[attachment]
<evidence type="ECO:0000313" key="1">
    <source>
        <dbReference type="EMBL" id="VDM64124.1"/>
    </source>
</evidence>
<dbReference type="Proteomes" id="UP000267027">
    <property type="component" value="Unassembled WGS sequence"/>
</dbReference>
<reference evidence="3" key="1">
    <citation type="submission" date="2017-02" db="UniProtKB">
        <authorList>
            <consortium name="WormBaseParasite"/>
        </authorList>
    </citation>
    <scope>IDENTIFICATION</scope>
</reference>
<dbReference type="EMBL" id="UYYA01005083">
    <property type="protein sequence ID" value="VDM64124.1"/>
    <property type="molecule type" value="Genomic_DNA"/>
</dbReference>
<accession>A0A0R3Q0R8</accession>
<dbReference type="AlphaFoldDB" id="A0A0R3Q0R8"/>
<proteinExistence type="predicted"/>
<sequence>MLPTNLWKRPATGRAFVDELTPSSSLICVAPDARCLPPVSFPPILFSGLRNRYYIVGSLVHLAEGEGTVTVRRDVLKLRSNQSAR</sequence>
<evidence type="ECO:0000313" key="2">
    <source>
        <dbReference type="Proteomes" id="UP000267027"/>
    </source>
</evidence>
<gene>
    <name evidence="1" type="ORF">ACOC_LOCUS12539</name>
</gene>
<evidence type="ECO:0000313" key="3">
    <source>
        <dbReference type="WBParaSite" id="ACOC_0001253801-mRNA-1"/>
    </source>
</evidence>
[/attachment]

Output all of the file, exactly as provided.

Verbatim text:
<evidence type="ECO:0000313" key="1">
    <source>
        <dbReference type="EMBL" id="VDM64124.1"/>
    </source>
</evidence>
<dbReference type="Proteomes" id="UP000267027">
    <property type="component" value="Unassembled WGS sequence"/>
</dbReference>
<reference evidence="3" key="1">
    <citation type="submission" date="2017-02" db="UniProtKB">
        <authorList>
            <consortium name="WormBaseParasite"/>
        </authorList>
    </citation>
    <scope>IDENTIFICATION</scope>
</reference>
<dbReference type="EMBL" id="UYYA01005083">
    <property type="protein sequence ID" value="VDM64124.1"/>
    <property type="molecule type" value="Genomic_DNA"/>
</dbReference>
<accession>A0A0R3Q0R8</accession>
<dbReference type="AlphaFoldDB" id="A0A0R3Q0R8"/>
<proteinExistence type="predicted"/>
<sequence>MLPTNLWKRPATGRAFVDELTPSSSLICVAPDARCLPPVSFPPILFSGLRNRYYIVGSLVHLAEGEGTVTVRRDVLKLRSNQSAR</sequence>
<evidence type="ECO:0000313" key="2">
    <source>
        <dbReference type="Proteomes" id="UP000267027"/>
    </source>
</evidence>
<gene>
    <name evidence="1" type="ORF">ACOC_LOCUS12539</name>
</gene>
<evidence type="ECO:0000313" key="3">
    <source>
        <dbReference type="WBParaSite" id="ACOC_0001253801-mRNA-1"/>
    </source>
</evidence>